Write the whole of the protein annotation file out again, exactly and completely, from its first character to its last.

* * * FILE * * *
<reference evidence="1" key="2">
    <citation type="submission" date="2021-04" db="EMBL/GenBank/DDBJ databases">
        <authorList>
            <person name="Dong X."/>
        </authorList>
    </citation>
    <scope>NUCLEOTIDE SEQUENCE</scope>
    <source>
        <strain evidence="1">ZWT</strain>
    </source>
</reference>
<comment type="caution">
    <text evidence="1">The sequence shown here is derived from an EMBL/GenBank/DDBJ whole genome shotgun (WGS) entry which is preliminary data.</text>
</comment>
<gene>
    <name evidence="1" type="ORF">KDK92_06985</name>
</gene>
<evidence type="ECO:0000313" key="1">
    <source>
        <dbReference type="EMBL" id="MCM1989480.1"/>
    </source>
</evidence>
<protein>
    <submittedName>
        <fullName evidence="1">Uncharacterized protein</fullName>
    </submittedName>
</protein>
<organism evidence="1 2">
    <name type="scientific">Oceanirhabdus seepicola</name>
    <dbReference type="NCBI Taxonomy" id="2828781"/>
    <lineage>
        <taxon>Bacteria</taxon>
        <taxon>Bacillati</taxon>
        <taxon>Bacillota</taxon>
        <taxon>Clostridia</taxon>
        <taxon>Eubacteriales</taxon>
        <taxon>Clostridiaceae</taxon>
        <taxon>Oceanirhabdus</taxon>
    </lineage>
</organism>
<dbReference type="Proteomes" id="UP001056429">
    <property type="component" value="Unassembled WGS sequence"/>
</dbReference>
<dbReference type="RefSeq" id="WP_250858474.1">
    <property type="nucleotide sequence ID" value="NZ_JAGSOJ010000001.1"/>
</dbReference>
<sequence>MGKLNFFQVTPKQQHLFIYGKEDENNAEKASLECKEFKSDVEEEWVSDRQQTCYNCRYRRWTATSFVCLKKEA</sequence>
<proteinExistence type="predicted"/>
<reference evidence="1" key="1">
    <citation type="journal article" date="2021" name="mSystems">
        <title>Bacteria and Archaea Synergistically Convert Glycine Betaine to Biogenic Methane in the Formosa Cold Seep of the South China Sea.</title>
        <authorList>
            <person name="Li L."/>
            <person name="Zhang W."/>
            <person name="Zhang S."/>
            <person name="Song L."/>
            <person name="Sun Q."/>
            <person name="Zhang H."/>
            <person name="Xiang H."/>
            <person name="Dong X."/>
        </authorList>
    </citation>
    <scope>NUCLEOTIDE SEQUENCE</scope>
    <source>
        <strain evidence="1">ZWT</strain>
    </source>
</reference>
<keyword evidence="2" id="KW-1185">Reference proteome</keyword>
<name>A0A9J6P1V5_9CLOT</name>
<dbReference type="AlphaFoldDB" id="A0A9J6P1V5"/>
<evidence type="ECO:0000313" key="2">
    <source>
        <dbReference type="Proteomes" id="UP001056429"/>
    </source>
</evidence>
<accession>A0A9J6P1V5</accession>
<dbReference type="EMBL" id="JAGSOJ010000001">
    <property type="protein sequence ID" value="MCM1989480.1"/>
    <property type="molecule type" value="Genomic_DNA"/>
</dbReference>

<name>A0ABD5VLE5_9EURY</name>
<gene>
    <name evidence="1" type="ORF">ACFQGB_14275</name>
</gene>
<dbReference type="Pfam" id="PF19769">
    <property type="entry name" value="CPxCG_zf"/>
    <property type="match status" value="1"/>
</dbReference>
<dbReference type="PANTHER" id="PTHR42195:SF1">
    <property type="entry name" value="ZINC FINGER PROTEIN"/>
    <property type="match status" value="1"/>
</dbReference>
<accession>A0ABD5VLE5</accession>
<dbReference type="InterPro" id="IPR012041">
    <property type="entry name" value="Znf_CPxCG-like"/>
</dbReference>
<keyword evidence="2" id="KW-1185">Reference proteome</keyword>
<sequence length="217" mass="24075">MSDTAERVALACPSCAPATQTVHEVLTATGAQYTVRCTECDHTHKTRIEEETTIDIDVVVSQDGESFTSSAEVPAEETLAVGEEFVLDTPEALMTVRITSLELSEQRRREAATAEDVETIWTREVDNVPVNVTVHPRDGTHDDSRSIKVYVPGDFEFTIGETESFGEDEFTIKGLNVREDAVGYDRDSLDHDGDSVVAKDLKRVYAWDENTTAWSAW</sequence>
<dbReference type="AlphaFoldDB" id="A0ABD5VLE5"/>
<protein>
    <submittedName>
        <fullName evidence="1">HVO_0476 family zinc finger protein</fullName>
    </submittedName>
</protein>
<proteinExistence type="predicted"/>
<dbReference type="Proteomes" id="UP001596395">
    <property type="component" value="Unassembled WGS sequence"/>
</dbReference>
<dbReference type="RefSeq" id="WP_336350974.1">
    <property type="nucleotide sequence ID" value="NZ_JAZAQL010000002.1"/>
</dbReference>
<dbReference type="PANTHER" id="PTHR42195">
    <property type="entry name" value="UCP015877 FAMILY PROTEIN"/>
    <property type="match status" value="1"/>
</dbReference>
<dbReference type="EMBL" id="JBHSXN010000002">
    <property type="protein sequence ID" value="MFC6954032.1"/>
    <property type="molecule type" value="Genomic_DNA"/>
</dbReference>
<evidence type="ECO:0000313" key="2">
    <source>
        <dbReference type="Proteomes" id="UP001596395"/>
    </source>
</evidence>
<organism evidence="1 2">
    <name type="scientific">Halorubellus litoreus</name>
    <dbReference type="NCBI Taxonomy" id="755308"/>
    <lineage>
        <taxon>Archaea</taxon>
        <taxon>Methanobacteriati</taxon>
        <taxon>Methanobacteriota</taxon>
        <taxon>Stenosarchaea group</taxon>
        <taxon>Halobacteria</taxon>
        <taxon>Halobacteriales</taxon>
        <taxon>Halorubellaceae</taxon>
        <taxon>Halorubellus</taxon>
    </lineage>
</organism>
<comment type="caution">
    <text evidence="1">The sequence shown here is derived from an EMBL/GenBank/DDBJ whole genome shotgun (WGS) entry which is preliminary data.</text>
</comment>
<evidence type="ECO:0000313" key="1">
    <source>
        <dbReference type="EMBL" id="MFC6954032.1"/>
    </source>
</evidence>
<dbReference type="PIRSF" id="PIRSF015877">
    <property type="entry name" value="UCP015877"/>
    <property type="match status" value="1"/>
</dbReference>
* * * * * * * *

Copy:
<reference evidence="1" key="2">
    <citation type="submission" date="2021-04" db="EMBL/GenBank/DDBJ databases">
        <authorList>
            <person name="Dong X."/>
        </authorList>
    </citation>
    <scope>NUCLEOTIDE SEQUENCE</scope>
    <source>
        <strain evidence="1">ZWT</strain>
    </source>
</reference>
<comment type="caution">
    <text evidence="1">The sequence shown here is derived from an EMBL/GenBank/DDBJ whole genome shotgun (WGS) entry which is preliminary data.</text>
</comment>
<gene>
    <name evidence="1" type="ORF">KDK92_06985</name>
</gene>
<evidence type="ECO:0000313" key="1">
    <source>
        <dbReference type="EMBL" id="MCM1989480.1"/>
    </source>
</evidence>
<protein>
    <submittedName>
        <fullName evidence="1">Uncharacterized protein</fullName>
    </submittedName>
</protein>
<organism evidence="1 2">
    <name type="scientific">Oceanirhabdus seepicola</name>
    <dbReference type="NCBI Taxonomy" id="2828781"/>
    <lineage>
        <taxon>Bacteria</taxon>
        <taxon>Bacillati</taxon>
        <taxon>Bacillota</taxon>
        <taxon>Clostridia</taxon>
        <taxon>Eubacteriales</taxon>
        <taxon>Clostridiaceae</taxon>
        <taxon>Oceanirhabdus</taxon>
    </lineage>
</organism>
<dbReference type="Proteomes" id="UP001056429">
    <property type="component" value="Unassembled WGS sequence"/>
</dbReference>
<dbReference type="RefSeq" id="WP_250858474.1">
    <property type="nucleotide sequence ID" value="NZ_JAGSOJ010000001.1"/>
</dbReference>
<sequence>MGKLNFFQVTPKQQHLFIYGKEDENNAEKASLECKEFKSDVEEEWVSDRQQTCYNCRYRRWTATSFVCLKKEA</sequence>
<proteinExistence type="predicted"/>
<reference evidence="1" key="1">
    <citation type="journal article" date="2021" name="mSystems">
        <title>Bacteria and Archaea Synergistically Convert Glycine Betaine to Biogenic Methane in the Formosa Cold Seep of the South China Sea.</title>
        <authorList>
            <person name="Li L."/>
            <person name="Zhang W."/>
            <person name="Zhang S."/>
            <person name="Song L."/>
            <person name="Sun Q."/>
            <person name="Zhang H."/>
            <person name="Xiang H."/>
            <person name="Dong X."/>
        </authorList>
    </citation>
    <scope>NUCLEOTIDE SEQUENCE</scope>
    <source>
        <strain evidence="1">ZWT</strain>
    </source>
</reference>
<keyword evidence="2" id="KW-1185">Reference proteome</keyword>
<name>A0A9J6P1V5_9CLOT</name>
<dbReference type="AlphaFoldDB" id="A0A9J6P1V5"/>
<evidence type="ECO:0000313" key="2">
    <source>
        <dbReference type="Proteomes" id="UP001056429"/>
    </source>
</evidence>
<accession>A0A9J6P1V5</accession>
<dbReference type="EMBL" id="JAGSOJ010000001">
    <property type="protein sequence ID" value="MCM1989480.1"/>
    <property type="molecule type" value="Genomic_DNA"/>
</dbReference>

<name>A0ABD5VLE5_9EURY</name>
<gene>
    <name evidence="1" type="ORF">ACFQGB_14275</name>
</gene>
<dbReference type="Pfam" id="PF19769">
    <property type="entry name" value="CPxCG_zf"/>
    <property type="match status" value="1"/>
</dbReference>
<dbReference type="PANTHER" id="PTHR42195:SF1">
    <property type="entry name" value="ZINC FINGER PROTEIN"/>
    <property type="match status" value="1"/>
</dbReference>
<accession>A0ABD5VLE5</accession>
<dbReference type="InterPro" id="IPR012041">
    <property type="entry name" value="Znf_CPxCG-like"/>
</dbReference>
<keyword evidence="2" id="KW-1185">Reference proteome</keyword>
<sequence length="217" mass="24075">MSDTAERVALACPSCAPATQTVHEVLTATGAQYTVRCTECDHTHKTRIEEETTIDIDVVVSQDGESFTSSAEVPAEETLAVGEEFVLDTPEALMTVRITSLELSEQRRREAATAEDVETIWTREVDNVPVNVTVHPRDGTHDDSRSIKVYVPGDFEFTIGETESFGEDEFTIKGLNVREDAVGYDRDSLDHDGDSVVAKDLKRVYAWDENTTAWSAW</sequence>
<dbReference type="AlphaFoldDB" id="A0ABD5VLE5"/>
<protein>
    <submittedName>
        <fullName evidence="1">HVO_0476 family zinc finger protein</fullName>
    </submittedName>
</protein>
<proteinExistence type="predicted"/>
<dbReference type="Proteomes" id="UP001596395">
    <property type="component" value="Unassembled WGS sequence"/>
</dbReference>
<dbReference type="RefSeq" id="WP_336350974.1">
    <property type="nucleotide sequence ID" value="NZ_JAZAQL010000002.1"/>
</dbReference>
<dbReference type="PANTHER" id="PTHR42195">
    <property type="entry name" value="UCP015877 FAMILY PROTEIN"/>
    <property type="match status" value="1"/>
</dbReference>
<dbReference type="EMBL" id="JBHSXN010000002">
    <property type="protein sequence ID" value="MFC6954032.1"/>
    <property type="molecule type" value="Genomic_DNA"/>
</dbReference>
<evidence type="ECO:0000313" key="2">
    <source>
        <dbReference type="Proteomes" id="UP001596395"/>
    </source>
</evidence>
<organism evidence="1 2">
    <name type="scientific">Halorubellus litoreus</name>
    <dbReference type="NCBI Taxonomy" id="755308"/>
    <lineage>
        <taxon>Archaea</taxon>
        <taxon>Methanobacteriati</taxon>
        <taxon>Methanobacteriota</taxon>
        <taxon>Stenosarchaea group</taxon>
        <taxon>Halobacteria</taxon>
        <taxon>Halobacteriales</taxon>
        <taxon>Halorubellaceae</taxon>
        <taxon>Halorubellus</taxon>
    </lineage>
</organism>
<comment type="caution">
    <text evidence="1">The sequence shown here is derived from an EMBL/GenBank/DDBJ whole genome shotgun (WGS) entry which is preliminary data.</text>
</comment>
<evidence type="ECO:0000313" key="1">
    <source>
        <dbReference type="EMBL" id="MFC6954032.1"/>
    </source>
</evidence>
<dbReference type="PIRSF" id="PIRSF015877">
    <property type="entry name" value="UCP015877"/>
    <property type="match status" value="1"/>
</dbReference>